Famed New York Times columnist Maureen Dowd is a woman with a mission this weekend – to defend her fellow Irish American writer Gillian Flynn against accusations of misogyny and hatred of women in her hit movie based on her novel “Gone Girl.”

It you’ve seen the movie it is about an incredibly manipulative woman Amy Dunne, played brilliantly by Rosamund Pike, who convinces most of the world her husband, Nick, the hapless Ben Affleck character, has disappeared her. This is quite a twist as in their early courtship she had called him her “Irish prince.”

There is murder and mayhem everywhere she goes making for a book and movie that blows apart the “nice” stereotype of women that Hollywood thrives on. Instead hell hath no fury.

She is positively sadistic towards her husband. (Spoiler alert) She leaves diaries and various clues around the house when she disappears to ensure suspicion points to him. She uses fake rape even murder and other hot button issues against other male characters.

Her incredible carry-on has feminists outraged. New Republic’s Rebecca Treister said the movie portrays women as “little sexual monsters” and trades on “very old ideas about the power that women have to sexually, emotionally manipulate men.”

Joan Smith in the Guardian contended the movie shows that women who are victims of sexual violence “can’t be trusted.”

Having seen the movie I can agree that Amy Dunne is as brilliant a villain, male or female, as I have seen since Glenn Close in “Fatal Attraction.”

And yes, as a man it does make you realize the so called “weaker” sex is as capable of murder most foul as in the case of Andrea Yates, for instance, who drowned her own children.

But Dowd and Flynn disagree with the feminists who would prefer not to discuss that and agree that women should acknowledge a dark side.

Dowd writes: “But, as a devotee of film noir vixens, I side with Flynn, whose philosophy is: “Dark sides are important. They should be nurtured like nasty black orchids.”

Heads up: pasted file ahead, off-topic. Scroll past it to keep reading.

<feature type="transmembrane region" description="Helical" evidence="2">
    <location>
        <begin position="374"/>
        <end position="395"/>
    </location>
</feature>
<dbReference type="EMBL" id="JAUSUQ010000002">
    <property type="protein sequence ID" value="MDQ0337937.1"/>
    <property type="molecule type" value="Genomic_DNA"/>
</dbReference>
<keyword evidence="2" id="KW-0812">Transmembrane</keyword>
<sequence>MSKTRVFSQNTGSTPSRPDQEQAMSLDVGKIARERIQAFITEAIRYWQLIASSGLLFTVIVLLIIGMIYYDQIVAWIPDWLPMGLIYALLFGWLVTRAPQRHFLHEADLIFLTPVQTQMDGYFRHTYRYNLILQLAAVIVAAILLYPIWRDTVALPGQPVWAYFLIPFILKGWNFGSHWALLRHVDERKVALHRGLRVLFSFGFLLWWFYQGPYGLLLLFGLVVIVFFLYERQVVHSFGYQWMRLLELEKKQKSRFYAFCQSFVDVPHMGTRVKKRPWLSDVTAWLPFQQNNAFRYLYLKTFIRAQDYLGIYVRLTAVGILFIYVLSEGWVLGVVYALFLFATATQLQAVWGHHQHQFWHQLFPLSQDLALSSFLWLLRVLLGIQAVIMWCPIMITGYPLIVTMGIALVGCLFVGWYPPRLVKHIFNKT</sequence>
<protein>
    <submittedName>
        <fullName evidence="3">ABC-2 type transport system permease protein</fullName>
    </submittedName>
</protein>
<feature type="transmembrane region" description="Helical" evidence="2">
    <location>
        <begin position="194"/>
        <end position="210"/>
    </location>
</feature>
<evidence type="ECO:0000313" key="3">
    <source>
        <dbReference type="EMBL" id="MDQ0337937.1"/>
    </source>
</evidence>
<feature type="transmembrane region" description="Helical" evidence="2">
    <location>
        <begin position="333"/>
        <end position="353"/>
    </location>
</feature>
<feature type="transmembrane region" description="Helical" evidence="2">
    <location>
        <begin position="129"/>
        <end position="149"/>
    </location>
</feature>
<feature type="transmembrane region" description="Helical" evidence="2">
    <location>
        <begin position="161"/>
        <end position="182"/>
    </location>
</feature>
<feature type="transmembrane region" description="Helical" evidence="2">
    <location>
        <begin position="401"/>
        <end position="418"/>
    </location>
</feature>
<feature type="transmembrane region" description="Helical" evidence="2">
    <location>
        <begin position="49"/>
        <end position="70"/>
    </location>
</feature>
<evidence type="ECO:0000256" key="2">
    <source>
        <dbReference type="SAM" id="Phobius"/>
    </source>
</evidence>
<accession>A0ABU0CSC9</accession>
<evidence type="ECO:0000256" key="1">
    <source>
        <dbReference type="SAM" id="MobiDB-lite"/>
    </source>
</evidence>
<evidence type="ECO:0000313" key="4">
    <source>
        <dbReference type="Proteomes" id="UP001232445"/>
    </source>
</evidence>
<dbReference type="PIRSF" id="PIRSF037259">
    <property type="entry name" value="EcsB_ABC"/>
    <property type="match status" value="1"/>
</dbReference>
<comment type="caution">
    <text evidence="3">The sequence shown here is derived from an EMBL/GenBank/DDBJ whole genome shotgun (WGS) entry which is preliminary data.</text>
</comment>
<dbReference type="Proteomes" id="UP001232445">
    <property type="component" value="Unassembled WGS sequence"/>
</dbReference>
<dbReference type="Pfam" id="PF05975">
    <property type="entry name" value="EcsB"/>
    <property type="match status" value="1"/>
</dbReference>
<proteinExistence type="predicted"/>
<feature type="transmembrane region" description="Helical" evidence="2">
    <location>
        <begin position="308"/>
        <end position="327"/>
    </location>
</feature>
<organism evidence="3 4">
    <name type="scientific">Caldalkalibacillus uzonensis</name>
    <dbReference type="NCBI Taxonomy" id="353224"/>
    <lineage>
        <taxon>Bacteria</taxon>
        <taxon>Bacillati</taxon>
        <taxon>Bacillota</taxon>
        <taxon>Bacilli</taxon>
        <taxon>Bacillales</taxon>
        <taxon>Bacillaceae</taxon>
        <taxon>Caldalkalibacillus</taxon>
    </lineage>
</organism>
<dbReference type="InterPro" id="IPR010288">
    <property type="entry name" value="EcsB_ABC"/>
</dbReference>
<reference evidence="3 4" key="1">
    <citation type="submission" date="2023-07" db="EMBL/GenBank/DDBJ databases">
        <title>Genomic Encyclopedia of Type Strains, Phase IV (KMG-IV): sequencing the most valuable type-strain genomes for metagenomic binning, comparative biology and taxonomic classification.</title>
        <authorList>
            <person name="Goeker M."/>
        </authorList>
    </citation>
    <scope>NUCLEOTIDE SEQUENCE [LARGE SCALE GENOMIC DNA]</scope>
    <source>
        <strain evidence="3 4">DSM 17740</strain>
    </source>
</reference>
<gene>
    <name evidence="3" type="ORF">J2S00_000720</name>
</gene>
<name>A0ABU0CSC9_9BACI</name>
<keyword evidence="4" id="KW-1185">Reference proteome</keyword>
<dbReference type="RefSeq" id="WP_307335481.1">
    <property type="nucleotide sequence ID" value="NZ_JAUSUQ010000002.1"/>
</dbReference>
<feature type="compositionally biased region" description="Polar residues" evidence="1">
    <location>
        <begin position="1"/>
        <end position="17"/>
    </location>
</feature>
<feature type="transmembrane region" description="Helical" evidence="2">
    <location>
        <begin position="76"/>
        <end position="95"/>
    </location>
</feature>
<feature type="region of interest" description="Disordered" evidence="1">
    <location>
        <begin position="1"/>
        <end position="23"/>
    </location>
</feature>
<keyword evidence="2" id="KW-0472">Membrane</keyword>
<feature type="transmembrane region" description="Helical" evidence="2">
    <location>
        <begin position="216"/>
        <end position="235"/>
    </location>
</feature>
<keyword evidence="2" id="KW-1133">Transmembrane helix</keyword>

Dowd wrote, “Given my choice between allowing portrayals of women who are sexually manipulative, erotically aggressive, fearless in a deranged kind of way, completely true to their own temperament, desperately vital, or the alternative – wallowing in feminist propaganda and succumbing to the niceness plague – I’ll take the former.”

Flynn, an Irish American from Kansas, certainly believes in a dark side too. She writes, “I was not a nice little girl. My favorite summertime hobby was stunning ants and feeding them to spiders….I pretended to be a witchy caregiver and my cousins tried to escape me..if one of my dolls annoyed me I cut off her hair.”

She says the critics of her movie are wrong. “Feminism is not that fragile, I hope. What Amy does is to weaponize female stereotypes. She embodies them to get what she wants and then she detonates them. Men do bad things in films all the time ….”

True and men do bad things in life too, such as Ray Rice slugging his wife or domestic violence generally.

We seem to accept that as a given, but Flynn and Dowd push us to see that women have a dark side too, and that this dark side needs to be expressed in art and culture without feminists screaming discrimination.

It is certainly an interesting discussion.